Why is it?urgent for COB ? Children of Borno to find homes for orphaned children in the state of Borno,??northern Nigeria? It’s urgent because Boko Haram has killed many people and displaced about 1.5 million more. It’s necessary because there are many orphans. It’s necessary because international aid agencies haven’t been invited to help.

COB?is?a tiny project, born from personal experience of the consequences of Boko Haram massacres, of individual stories and individual need.

For instance, on 23?January, Jack Vince, a journalist and?COB supporter who lives in Borno’s capital Maiduguri spoke?with Mallam Ibrahim Mohammed Ado, a survivor of the Baga Massacre, on the shores of Lake Chad. Jack met Mallam Ado at a Maiduguri checkpoint for Internally Displaced People (IDPs).

Back home, Mallam Ado heard the?heavy sound of gun shots and ? like others ? scurried?into the bush for safety.


Mallam Ibrahim Mohammed Ado

A cart the people used, pictured in Maiduguri by Jack Vince

One of the donkeys at the Maiduguri checkpoint

 


Close to a hundred people, he said, were in the bush for five days before they could find their way to Maiduguri on donkeys and carts. It took them 14 days to make the 200 kilometre journey to Maiduguri ? families, men, women, pregnant, children, youth and the aged.

Near?Monguno?? about half way between Baga and Maiduguri ??the?group?discovered children. Only children. Abandoned. Crying. Frail-looking. Starved. Dying. They picked up 11 of the children who were alive and left the decomposing corpses of the dead ones in the open field where they met them.

Ado also said that the number of corpses they saw on their way to Maiduguri?ba iyaka (was uncountable).

Everyone was taken to the camps in Maiduguri?for care. ?Mallam Ado and the few people Jack?met at the checking point were left behind to tend to the donkeys and look after their carts.

Meanwhile, other IDPs reached Kano, another 600?kilometers to the south. On 30 January, Fiona Lovatt sent out a call for help:

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Kano people, brothers, sisters? an urgent need for food, accommodation and other basics has arisen with the arrival of more than 100 people seeking refuge today. One woman gave birth on the street. Please don?t force them to keep moving. The State has no provision for them. Hisbah will distribute and coordinate whatever can be supplied.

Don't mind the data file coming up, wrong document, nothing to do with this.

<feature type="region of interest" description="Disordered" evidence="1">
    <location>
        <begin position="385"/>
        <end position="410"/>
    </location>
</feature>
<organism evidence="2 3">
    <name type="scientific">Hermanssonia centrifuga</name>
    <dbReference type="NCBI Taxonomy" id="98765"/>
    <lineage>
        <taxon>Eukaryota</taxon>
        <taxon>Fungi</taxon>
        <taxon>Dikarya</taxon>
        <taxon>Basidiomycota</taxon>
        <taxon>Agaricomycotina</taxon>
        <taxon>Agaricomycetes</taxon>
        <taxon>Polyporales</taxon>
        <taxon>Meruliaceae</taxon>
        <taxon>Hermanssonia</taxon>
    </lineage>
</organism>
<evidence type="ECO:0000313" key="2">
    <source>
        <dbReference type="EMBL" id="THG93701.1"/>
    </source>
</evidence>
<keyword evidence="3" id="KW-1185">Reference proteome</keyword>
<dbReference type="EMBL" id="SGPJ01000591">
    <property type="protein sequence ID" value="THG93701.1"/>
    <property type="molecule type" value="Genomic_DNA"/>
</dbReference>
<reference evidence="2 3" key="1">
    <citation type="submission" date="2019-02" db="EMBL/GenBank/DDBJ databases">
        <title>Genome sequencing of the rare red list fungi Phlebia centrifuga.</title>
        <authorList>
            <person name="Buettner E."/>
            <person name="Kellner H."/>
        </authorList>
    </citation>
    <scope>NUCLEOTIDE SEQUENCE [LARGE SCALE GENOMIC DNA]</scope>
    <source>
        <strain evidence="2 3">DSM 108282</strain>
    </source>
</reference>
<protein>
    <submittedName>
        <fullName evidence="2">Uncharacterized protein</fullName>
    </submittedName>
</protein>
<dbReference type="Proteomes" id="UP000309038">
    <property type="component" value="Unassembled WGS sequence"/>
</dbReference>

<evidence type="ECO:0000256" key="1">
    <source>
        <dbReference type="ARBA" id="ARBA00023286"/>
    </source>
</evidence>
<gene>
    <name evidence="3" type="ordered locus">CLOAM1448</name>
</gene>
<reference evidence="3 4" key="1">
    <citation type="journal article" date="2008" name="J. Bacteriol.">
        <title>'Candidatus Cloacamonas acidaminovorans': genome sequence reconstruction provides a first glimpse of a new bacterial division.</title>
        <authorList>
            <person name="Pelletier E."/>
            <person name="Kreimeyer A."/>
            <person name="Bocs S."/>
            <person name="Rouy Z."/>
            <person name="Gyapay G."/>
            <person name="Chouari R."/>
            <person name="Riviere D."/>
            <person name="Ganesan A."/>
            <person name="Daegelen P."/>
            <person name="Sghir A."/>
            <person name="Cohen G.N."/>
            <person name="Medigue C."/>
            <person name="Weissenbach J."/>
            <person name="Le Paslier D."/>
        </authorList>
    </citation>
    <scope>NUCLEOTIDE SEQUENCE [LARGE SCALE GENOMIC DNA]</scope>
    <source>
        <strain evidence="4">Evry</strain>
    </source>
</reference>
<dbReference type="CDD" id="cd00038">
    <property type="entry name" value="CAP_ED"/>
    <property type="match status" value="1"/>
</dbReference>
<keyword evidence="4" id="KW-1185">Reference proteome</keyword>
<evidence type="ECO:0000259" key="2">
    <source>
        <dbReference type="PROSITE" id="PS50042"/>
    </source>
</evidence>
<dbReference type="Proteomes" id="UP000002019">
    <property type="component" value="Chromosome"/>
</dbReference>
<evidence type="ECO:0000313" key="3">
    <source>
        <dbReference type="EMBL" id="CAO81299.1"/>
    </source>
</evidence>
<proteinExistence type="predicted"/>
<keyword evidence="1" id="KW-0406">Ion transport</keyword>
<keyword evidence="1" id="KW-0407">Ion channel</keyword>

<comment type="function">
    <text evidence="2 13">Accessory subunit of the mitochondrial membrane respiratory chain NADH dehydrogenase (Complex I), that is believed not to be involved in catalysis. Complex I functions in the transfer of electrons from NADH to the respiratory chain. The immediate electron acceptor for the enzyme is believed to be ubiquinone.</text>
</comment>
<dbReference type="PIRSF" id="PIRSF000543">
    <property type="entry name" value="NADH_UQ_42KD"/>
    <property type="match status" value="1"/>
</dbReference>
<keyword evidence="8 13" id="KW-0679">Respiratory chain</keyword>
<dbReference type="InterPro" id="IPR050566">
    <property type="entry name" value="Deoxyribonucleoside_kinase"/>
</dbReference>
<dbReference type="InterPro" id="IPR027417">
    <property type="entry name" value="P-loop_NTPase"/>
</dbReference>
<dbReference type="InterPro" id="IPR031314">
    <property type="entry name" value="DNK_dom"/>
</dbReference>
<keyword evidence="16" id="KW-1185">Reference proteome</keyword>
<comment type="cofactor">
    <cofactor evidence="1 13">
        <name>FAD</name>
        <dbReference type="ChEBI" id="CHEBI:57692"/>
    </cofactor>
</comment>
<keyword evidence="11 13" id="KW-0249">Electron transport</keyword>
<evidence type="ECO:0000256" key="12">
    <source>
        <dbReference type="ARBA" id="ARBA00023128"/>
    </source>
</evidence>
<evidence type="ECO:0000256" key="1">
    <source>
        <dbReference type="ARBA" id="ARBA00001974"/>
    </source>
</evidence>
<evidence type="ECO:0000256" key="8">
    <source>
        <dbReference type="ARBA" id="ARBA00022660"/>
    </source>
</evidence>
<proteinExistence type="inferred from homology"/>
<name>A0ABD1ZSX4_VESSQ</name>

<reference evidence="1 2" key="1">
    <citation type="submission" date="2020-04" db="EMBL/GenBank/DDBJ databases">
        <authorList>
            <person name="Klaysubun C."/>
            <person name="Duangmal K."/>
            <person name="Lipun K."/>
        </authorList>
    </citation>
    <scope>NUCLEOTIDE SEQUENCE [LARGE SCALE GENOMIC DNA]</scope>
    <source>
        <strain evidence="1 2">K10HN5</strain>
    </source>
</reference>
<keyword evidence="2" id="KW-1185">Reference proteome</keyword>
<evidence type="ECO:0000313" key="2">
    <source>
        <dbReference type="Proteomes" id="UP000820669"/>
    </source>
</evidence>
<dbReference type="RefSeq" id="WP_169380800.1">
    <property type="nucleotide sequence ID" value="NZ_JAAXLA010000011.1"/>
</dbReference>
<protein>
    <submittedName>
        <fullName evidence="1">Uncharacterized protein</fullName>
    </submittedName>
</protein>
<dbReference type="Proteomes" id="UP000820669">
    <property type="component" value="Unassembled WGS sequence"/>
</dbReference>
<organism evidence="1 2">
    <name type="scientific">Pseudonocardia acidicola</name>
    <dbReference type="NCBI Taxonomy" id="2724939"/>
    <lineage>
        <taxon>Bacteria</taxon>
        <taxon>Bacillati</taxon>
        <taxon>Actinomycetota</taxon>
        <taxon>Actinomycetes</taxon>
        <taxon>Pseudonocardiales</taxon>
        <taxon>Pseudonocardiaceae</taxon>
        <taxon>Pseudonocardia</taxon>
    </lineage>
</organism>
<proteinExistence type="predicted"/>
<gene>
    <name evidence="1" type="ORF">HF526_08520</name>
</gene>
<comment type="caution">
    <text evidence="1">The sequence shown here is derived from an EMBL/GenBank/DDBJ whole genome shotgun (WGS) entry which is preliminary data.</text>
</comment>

Al Hajji has opened his humble home in Kano to more than 160 exiles from the ‘theater of sorrows’, a haven in a house with just three rooms. His rooms are lined with dangote sacks and old Ghana-must-go bags. He is clearly not a wealthy man but o my! his heart is huge.

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There are at least 500 other households like Al Hajji’s, offering shelter and ongoing support for individuals to make a new start. So yes, local people help the IDPs that reach Kano. Among those locals are?the students at?Gidan Almajirai, the home Fiona has set up in Kano, and Fiona herself for the Lovatt Foundation. There are other generous individuals doing what they can in Maiduguri. But what of the orphans without permanent new homes, those left in the camps? ?COB will provide some of these with a home and an education.

children vast majority

According to Fiona, who took this photo of displaced children in Kano, ‘children make up the vast majority of displaced people. They are in good spirits considering the sights they have seen and the journey they have made’.

 

Note: This post is adapted?from Northern Nigeria. Early 2015., an extended?Facebook duet between Jack ?and Fiona.